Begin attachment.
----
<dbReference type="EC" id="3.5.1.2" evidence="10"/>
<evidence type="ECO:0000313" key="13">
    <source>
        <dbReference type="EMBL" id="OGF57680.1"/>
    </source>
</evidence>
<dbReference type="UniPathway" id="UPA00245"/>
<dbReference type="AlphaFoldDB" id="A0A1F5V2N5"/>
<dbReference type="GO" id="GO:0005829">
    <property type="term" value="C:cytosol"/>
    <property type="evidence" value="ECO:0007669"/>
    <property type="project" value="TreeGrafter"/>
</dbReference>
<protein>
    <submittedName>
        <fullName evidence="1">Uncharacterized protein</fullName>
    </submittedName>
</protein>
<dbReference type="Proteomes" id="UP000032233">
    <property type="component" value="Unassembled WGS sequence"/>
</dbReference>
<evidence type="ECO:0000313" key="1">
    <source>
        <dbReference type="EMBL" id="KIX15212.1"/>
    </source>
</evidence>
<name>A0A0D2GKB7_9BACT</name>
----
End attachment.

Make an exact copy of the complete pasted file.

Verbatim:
<dbReference type="EC" id="3.5.1.2" evidence="10"/>
<evidence type="ECO:0000313" key="13">
    <source>
        <dbReference type="EMBL" id="OGF57680.1"/>
    </source>
</evidence>
<dbReference type="UniPathway" id="UPA00245"/>
<dbReference type="AlphaFoldDB" id="A0A1F5V2N5"/>
<dbReference type="GO" id="GO:0005829">
    <property type="term" value="C:cytosol"/>
    <property type="evidence" value="ECO:0007669"/>
    <property type="project" value="TreeGrafter"/>
</dbReference>
<protein>
    <submittedName>
        <fullName evidence="1">Uncharacterized protein</fullName>
    </submittedName>
</protein>
<dbReference type="Proteomes" id="UP000032233">
    <property type="component" value="Unassembled WGS sequence"/>
</dbReference>
<evidence type="ECO:0000313" key="1">
    <source>
        <dbReference type="EMBL" id="KIX15212.1"/>
    </source>
</evidence>
<name>A0A0D2GKB7_9BACT</name>